Rough-Legged Hawk

The Rough-Legged Hawk is a resident in our area during the winter months as they breed in the Arctic and migrate south to the Northern United States and Southern Canada for winter. We usually see them soaring and sometimes hovering in the air hunting in a similar fashion to the much smaller American Kestrel. It was nice to see this one sitting still for a bit so we could get a nice look as like many hawks identification if difficult and something we are not very confident in.

Golden Eagle

It is always a bit shocking to see a Golden Eagle perched up high on a power pole. From some distance away you can notice those broad shoulders and instantly identify them. They are just so darn large.

We are lucky to always have a few Golden Eagles living nearby especially in the non-breeding season. Especially when the weather is mild like it has been so far this winter.

Golden eagles typically hunt small mammals including rabbits, ground squirrels, marmots and prairie dogs. Golden eagles are found from sea level to higher mountain regions but typically regions of open space such as grasslands, desert and high steppe regions. This Eagle was perched upon a power pole overlooking a large expanse of winter farmland waiting for the next meals to appear.

Usually the locals fly away before we even get the camera pointed out the car window but this day we were lucky as this Eagle allowed us a nice long look and several photos as well.

Reference:

Katzner, T. E., M. N. Kochert, K. Steenhof, C. L. McIntyre, E. H. Craig, and T. A. Miller (2020). Golden Eagle(Aquila chrysaetos), version 2.0. In Birds of the World (P. G. Rodewald and B. K. Keeney, Editors). Cornell Lab of Ornithology, Ithaca, NY, USA. https://doi.org/10.2173/bow.goleag.02

A few fine fishermen

A couple of fine fishermen, just hanging out, doing what fine fishermen do. Waiting patiently and strike when the time is right. Above is the Ringed Kingfisher which is the largest species of Kingfisher in the Americas measuring about 16 inches making it about 2-3 inches larger than the similar looking Belted Kingfisher. The Ringed Kingfisher has gradually expended their habitat Northwards and now can be commonly seen along the lower Rio Grande in Texas.

Another fine fisherman is the relatively small Green Kingfisher which is less than half the size of the Ringed Kingfisher photographed above. Unlike the Ringed Kingfisher the Green Kingfisher number may be on the decline as stream habitat is decreasing. A small bird with a large bill to say the least.

Black-bellied Hummingbirds

In this corner weighing in at 3.5 grams and a diminutive 7-8 centimeters in length is the Black-bellied Hummingbird. The female (above) lacks the distinctive black plumage that gives this Hummingbird it’s name. Black-bellied Hummingbirds are found in humid montane forests in Central America with males spending most of their time foraging in epiphytes in canopy whereas females are more frequently found along forest edges and garden clearings.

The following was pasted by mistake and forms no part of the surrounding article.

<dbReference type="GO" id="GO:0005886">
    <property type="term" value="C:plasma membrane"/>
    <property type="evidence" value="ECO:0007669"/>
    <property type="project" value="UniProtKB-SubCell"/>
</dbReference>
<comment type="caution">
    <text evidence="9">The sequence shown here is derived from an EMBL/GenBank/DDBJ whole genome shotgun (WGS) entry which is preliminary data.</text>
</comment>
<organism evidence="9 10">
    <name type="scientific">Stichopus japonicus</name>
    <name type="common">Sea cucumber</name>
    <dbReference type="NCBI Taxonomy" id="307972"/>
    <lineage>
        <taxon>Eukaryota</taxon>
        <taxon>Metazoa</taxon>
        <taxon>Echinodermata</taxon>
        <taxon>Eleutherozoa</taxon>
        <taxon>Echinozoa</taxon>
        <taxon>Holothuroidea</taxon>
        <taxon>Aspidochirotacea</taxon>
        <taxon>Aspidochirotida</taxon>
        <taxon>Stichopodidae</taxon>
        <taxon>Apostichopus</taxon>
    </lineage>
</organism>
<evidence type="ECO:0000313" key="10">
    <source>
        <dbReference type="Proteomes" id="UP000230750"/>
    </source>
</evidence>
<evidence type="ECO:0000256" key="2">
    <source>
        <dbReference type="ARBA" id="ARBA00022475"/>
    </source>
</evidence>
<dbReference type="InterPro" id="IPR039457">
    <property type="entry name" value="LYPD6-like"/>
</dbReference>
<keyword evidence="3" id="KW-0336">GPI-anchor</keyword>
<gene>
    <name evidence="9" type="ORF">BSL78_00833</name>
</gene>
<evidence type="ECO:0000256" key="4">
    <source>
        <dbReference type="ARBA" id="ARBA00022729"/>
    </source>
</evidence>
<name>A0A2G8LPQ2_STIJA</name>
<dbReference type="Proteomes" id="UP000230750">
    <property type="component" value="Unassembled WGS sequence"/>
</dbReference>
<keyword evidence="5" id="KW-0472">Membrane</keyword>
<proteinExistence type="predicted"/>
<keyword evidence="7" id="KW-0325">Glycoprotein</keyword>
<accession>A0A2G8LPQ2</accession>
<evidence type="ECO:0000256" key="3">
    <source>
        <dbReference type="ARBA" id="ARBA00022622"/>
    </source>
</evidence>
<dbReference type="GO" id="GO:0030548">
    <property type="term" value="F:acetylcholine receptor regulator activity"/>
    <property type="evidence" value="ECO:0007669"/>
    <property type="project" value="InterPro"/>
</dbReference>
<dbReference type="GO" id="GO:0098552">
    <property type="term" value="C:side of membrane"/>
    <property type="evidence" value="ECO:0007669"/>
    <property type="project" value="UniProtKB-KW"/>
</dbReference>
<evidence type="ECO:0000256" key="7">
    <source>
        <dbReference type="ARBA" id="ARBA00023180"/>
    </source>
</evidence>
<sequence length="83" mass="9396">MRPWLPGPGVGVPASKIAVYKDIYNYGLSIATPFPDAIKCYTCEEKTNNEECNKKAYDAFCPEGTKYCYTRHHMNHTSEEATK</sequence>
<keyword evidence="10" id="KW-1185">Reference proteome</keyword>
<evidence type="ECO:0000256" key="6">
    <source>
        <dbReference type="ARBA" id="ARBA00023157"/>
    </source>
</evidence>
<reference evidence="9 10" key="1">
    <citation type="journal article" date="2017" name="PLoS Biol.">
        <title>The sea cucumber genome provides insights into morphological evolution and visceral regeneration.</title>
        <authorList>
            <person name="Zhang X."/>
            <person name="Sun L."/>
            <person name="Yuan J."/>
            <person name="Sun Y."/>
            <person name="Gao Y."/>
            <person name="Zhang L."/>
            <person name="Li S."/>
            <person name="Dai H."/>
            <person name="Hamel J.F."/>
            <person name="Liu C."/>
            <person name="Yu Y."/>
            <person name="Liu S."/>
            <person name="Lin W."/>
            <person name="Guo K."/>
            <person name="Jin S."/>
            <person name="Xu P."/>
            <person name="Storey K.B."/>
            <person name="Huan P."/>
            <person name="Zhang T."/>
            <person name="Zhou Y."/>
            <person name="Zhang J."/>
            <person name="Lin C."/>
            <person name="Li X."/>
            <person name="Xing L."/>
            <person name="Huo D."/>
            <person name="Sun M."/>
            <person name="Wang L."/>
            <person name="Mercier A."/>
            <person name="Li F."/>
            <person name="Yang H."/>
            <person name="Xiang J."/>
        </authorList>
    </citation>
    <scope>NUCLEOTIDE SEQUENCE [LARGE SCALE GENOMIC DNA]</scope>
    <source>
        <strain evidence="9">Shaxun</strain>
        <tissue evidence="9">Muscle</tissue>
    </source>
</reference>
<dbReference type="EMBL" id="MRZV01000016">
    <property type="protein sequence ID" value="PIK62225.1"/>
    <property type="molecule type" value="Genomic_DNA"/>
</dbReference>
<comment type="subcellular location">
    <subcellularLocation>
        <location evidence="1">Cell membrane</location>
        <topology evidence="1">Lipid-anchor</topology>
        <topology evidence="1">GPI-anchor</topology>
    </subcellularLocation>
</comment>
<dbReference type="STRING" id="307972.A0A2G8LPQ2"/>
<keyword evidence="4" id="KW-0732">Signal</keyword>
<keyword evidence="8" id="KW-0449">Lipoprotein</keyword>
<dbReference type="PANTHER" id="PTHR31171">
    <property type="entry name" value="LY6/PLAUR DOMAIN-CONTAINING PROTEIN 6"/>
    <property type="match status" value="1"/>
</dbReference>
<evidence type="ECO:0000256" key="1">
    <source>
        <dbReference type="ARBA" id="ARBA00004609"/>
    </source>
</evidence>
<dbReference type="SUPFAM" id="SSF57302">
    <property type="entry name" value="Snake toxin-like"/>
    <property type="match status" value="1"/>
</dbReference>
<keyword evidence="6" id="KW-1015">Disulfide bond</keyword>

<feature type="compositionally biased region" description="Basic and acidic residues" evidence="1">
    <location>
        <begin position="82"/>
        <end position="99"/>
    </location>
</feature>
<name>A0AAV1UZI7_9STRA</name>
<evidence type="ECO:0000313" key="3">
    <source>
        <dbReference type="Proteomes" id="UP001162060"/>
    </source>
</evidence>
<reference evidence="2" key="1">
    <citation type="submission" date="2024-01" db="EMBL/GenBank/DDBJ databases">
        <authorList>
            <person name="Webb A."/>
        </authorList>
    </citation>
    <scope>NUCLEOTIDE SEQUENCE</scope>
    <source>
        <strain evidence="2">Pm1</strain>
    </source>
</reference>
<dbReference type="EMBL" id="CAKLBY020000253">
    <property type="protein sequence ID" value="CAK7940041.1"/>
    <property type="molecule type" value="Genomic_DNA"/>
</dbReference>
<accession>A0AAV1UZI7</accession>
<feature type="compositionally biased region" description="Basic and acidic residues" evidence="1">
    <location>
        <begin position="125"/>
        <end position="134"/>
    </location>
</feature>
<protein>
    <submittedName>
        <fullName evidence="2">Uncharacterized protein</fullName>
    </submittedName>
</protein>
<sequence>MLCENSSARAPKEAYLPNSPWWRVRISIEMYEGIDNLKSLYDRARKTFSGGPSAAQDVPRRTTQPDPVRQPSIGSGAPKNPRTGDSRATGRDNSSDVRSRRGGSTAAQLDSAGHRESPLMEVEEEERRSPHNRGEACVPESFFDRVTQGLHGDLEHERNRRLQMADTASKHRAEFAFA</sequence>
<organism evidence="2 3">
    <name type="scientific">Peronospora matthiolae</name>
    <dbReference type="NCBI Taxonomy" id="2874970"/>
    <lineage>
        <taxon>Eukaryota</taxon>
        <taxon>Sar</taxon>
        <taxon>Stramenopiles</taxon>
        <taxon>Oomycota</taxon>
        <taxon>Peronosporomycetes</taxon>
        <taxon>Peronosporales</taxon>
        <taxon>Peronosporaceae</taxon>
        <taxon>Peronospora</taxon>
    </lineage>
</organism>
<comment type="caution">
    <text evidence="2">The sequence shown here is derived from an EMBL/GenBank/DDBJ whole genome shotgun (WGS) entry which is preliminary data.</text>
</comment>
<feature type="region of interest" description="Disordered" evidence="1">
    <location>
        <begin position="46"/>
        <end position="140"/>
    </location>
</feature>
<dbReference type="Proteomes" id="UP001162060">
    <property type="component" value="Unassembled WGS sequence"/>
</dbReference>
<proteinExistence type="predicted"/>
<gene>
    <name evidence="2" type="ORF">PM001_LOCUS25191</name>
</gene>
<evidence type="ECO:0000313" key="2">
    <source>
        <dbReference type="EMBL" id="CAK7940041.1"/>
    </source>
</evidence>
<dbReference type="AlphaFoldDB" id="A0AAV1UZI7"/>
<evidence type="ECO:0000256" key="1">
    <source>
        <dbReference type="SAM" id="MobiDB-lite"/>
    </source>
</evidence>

A male Black-bellied Hummingbird all puffed up on a cool morning.

Reference:

Schulenberg, T. S. and C. W. Sedgwick (2020). Black-bellied Hummingbird (Eupherusa nigriventris), version 1.0. In Birds of the World (T. S. Schulenberg, Editor). Cornell Lab of Ornithology, Ithaca, NY, USA. https://doi.org/10.2173/bow.blbhum1.01

White-necked Puffbird

The White-necked Puffbird is one of the largest puffbirds to roam the forests from Southern Mexico all the way to Amazonia. While the White-necked Puffbird can be found from ground level to the top of the forest canopy it is more frequently found in the canopies making it more often seen than heard. The White-necked Puffbird forages mainly on insects although they will take both vegetable matter from time to time.

This bird was perched in the forest canopy and sallying out to forage. It was a very gray day and good light was not to be found but we had a good time trying to capture a photo or two of this interesting bird.

Reference:

del Hoyo, J., N. Collar, and G. M. Kirwan (2020). White-necked Puffbird (Notharchus hyperrhynchus), version 1.0. In Birds of the World (J. del Hoyo, A. Elliott, J. Sargatal, D. A. Christie, and E. de Juana, Editors). Cornell Lab of Ornithology, Ithaca, NY, USA. https://doi.org/10.2173/bow.whnpuf2.01

More Dried Fruit

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Cedar Waxwings picking over the same patch of dried berries that the Robins found appealing in yesterdays post. We only see the Waxwings for a week each year and only in the fall. This year they were right on schedule and arrived sometime during the last week of November and had departed by last weekends walk through the woods.